Sunday, October 28, 2007

The Healthy House: Sustainable Housing in North America

As I was reading Beatley's chapter 10: Designing Buildings and Neighborhoods with Nature in Mind, I was surprised and excited to learn about the Healthy House in Toronto. This house was built to demonstrate sustainable home building principles for Northern climates. Even though I most recently lived in Toronto, I had never even heard of the Healthy House before, but it sounded like a great example of sustainable building principles being put into practice. I felt proud that one of the few true examples of sustainble housing that Beatley could point out in North America was in my home town, but I was ashamed that I didn't know about it before this. I have often wondered how practical it would be to have a self-sufficient building in a Northern climate, but The Healthy House has shown that it can be done well.

The Healthy House was designed by architect Martin Liefhebber for a sustainable housing design competition sponsored by the CMHC (The Canada Mortgage and Housing Corporation). The house, which was built in 1996, is actually two 3-bedroom, four-story dwelling units of 1,700 square feet that require no municipal power or water inputs, nor outside sewage treatment. The annual operating costs for the house total less than $300. The Healthy House is equipped with an impressive array of on-site water filtration, solar power generation and energy-efficient design that allows the house to operate independent of the municipal grid while feeding the excess power it generates back into the municipal power supply. (

Of course, the house was built using as many local and sustainable products as possible on a vacant lot in a Toronto neighborhood that is close to public transit. The landscape features low-input gardens with edible plants, and all the home's appliances were chosen for their energy-efficiency. The heating and cooling system for the Healthy House uses passive and active solar systems, radiant solar floors, cogeneration, photovoltaic panels, super-efficient windows, air-tight super insulation, geothermal water circulation for cooling, and trellises of deciduous plants to provide summer shade and winter sun exposure.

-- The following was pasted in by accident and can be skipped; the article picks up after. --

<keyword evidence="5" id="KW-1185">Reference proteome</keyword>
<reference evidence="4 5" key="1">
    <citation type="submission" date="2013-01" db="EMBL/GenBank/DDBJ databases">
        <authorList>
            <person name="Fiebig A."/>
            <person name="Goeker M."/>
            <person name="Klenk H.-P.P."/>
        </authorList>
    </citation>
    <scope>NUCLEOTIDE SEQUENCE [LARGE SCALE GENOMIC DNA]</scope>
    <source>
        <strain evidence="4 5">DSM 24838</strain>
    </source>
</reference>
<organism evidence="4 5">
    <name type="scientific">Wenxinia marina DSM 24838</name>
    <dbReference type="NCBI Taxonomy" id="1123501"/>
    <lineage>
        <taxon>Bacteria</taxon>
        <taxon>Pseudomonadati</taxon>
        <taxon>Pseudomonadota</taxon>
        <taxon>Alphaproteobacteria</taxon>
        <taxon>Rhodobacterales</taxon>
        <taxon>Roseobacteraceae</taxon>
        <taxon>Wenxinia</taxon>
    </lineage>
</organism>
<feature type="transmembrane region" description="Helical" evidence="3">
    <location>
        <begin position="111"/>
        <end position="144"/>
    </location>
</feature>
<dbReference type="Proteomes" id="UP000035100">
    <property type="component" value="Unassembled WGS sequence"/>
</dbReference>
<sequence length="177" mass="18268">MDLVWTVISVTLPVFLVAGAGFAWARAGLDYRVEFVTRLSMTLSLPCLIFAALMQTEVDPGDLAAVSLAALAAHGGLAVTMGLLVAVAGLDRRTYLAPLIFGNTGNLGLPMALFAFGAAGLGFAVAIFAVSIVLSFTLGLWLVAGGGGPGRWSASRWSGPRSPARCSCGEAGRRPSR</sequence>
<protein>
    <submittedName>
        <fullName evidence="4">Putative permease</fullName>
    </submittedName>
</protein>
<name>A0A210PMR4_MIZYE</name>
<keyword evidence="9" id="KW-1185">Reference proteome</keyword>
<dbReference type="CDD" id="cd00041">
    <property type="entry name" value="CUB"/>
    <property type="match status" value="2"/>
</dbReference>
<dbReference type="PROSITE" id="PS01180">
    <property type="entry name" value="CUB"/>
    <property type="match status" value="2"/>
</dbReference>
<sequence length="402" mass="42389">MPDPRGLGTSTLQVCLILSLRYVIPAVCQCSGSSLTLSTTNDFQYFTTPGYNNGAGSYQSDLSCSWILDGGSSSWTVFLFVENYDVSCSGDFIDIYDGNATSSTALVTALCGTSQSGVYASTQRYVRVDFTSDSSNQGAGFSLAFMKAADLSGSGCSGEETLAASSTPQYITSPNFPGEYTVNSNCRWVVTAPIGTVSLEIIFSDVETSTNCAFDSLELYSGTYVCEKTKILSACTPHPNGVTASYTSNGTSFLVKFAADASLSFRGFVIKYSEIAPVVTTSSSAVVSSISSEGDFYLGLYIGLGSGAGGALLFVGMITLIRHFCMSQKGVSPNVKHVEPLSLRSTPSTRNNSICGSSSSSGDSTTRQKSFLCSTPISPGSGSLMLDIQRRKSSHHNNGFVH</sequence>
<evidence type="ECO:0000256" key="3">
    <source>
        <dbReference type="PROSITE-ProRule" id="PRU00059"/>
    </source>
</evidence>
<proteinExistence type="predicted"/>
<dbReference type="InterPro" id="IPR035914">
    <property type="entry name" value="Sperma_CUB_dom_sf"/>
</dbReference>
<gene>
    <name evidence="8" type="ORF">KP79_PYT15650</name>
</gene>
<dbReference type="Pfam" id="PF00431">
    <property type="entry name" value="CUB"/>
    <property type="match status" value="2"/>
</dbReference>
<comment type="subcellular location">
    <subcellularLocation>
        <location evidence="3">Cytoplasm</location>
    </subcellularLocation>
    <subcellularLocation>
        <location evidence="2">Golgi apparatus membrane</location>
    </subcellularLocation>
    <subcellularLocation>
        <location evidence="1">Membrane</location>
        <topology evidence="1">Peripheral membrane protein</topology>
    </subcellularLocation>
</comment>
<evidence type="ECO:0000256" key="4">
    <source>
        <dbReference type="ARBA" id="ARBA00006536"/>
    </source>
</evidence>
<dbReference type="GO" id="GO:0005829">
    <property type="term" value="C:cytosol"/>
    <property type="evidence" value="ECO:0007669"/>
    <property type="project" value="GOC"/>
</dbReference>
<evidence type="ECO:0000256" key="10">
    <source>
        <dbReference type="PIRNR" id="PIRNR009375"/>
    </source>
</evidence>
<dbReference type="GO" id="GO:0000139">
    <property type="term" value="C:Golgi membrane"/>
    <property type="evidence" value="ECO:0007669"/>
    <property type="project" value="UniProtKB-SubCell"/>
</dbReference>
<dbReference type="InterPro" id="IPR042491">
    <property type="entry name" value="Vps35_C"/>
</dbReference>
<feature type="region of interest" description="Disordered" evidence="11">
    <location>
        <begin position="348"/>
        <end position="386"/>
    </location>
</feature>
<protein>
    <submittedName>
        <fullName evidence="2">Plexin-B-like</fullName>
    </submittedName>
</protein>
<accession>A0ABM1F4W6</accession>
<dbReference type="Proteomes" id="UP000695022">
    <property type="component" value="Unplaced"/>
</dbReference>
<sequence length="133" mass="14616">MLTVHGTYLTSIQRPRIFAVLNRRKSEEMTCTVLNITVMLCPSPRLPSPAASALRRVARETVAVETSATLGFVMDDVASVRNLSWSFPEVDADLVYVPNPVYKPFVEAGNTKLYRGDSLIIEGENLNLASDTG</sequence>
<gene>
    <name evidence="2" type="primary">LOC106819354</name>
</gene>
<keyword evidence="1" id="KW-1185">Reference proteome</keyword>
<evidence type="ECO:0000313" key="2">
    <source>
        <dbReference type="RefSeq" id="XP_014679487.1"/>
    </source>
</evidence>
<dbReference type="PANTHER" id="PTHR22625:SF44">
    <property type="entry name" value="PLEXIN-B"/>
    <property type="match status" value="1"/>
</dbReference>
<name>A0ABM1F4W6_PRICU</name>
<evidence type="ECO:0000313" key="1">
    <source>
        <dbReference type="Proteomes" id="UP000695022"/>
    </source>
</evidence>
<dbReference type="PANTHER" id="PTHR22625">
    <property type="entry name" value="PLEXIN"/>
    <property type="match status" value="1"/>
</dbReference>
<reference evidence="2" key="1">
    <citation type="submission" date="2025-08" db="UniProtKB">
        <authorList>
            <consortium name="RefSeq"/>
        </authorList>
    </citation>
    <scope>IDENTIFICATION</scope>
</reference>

One of the most impressive feats of the Healthy House in Toronto is its ability to treat and recycle waste water on-site. All the water used in the house is collected from natural precipitation and stored in a limestone cistern. Thanks to a basement composter and water filtration unit, household water is recycled as much as five times before it is slowly released back into the soil in the garden. ( Even toilet waste is effectively composted in the basement and grey water purified through a mix of microoganism digestion (including worms), oxygenation, ultraviolent radiation and charcoal filtration - anyone looking for more information on how this system works should check out According to the Healthy House website, the system "can reduce water consumption by up to 90% while allowing users to maintain modern consumption patterns." The house's composting and water systems attempt to mimic natural composting and water filtration systems. This is yet another example of how, by paying closer attention to natural ecological systems, we can increase the efficiency of our urban built ecosystems. Not only do the natural systems work well, they also require little to no power inputs in order to function.

How much would a house like this cost in the real world? According to the designers and builders, any home could be built to function like The Healthy House at a cost of around $120/square foot. This figure is apparently equal to the low end price for a custom-built home in Toronto.( The Healthy House isn't that expensive to build, it can start to pay you back right away in surplus power and energy-efficiency, and it can serve the inhabitants in the same way as a regular home, but why aren't more of these types of homes being built? Some of the other blogs discuss what many European countries are doing to encourage this type of building, but Canada and the U.S. still have a lot of catching up to do.

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